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The Truck, The Tree and Prevention – by Gabe Smith

At Price f(x), we get to talk to industry-leading companies every day about their pricing and quoting processes and opportunities to improve them.  There are two recurring themes in these discussions that I wanted to address in this 3-part post, which I will call “The Truck”, “The Tree” and “Prevention”.

First, the Truck.  We were recently kicking off a POC at a distribution customer and walking through an in-depth review of their current process for setting prices and communicating them to customers.   The process was quite sophisticated, but built using Excel and Access, which caused challenges in terms of scale, speed, and the level of segmentation and analysis they can employ.  There is one Pricing Manager at the organization that built most of this process, and we got the sense that he was the only one who really understood the entire model in both theory and practice.  It led me to say to the Pricing VP during a break, “Wow, you have quite a Truck Factor with this particular person.”  Meaning if he was crossing the street and got hit by a truck they would be in trouble.  His reply was classic, “Yeah, I have truck anxiety. I don’t want him crossing streets!”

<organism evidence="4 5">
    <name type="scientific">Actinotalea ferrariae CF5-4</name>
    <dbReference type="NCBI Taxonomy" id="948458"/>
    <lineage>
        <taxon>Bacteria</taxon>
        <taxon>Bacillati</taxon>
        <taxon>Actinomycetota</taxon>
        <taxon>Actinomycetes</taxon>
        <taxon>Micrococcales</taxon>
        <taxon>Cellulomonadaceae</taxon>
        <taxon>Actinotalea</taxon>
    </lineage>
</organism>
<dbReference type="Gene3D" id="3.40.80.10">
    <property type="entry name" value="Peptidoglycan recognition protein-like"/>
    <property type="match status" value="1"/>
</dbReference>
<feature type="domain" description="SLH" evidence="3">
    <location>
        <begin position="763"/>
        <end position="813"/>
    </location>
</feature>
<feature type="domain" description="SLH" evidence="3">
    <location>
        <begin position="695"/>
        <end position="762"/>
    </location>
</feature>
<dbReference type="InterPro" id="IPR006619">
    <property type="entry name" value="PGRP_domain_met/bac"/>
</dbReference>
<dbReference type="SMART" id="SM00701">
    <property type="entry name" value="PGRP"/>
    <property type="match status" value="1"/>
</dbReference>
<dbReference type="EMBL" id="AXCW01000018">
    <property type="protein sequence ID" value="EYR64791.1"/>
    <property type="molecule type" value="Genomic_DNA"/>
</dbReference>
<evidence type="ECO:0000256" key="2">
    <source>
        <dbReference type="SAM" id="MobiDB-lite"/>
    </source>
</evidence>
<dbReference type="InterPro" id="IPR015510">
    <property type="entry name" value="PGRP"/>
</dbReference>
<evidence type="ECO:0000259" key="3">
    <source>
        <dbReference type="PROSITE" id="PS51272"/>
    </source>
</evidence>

In the project we just identified a bug in their calculations that has resulted in a significant gain in profitability.  There have been studies done that show as much as 3.2 bugs per line of code / formulas in Excel/VBA.

When I was at Cisco Systems, there was a famous Software Engineer that developed the software used to do the auto-testing on most of the manufacturing lines at Cisco and our contract manufacturers.  It had a 99.9+% uptime which was needed because if it went down, manufacturing would literally stop.  He had retired to Hawaii but had a special arrangement which included a T1 line, travel restrictions, and lots of money of course.

It amazes me how many multibillion-dollar companies in the world have processes built like this that only one person understands. If that person leaves for another position, wins the lottery, or is otherwise suddenly gone, the business could literally stop.

Do you have a “truck factor” employee on your team?  How can you mitigate this risk?  My next post will focus on “The Tree”. The one after on prevention for both the Truck and the Tree scenarios…

Source: Gabriel Smith, VP Solution Strategy and Innovation at Price f(x)

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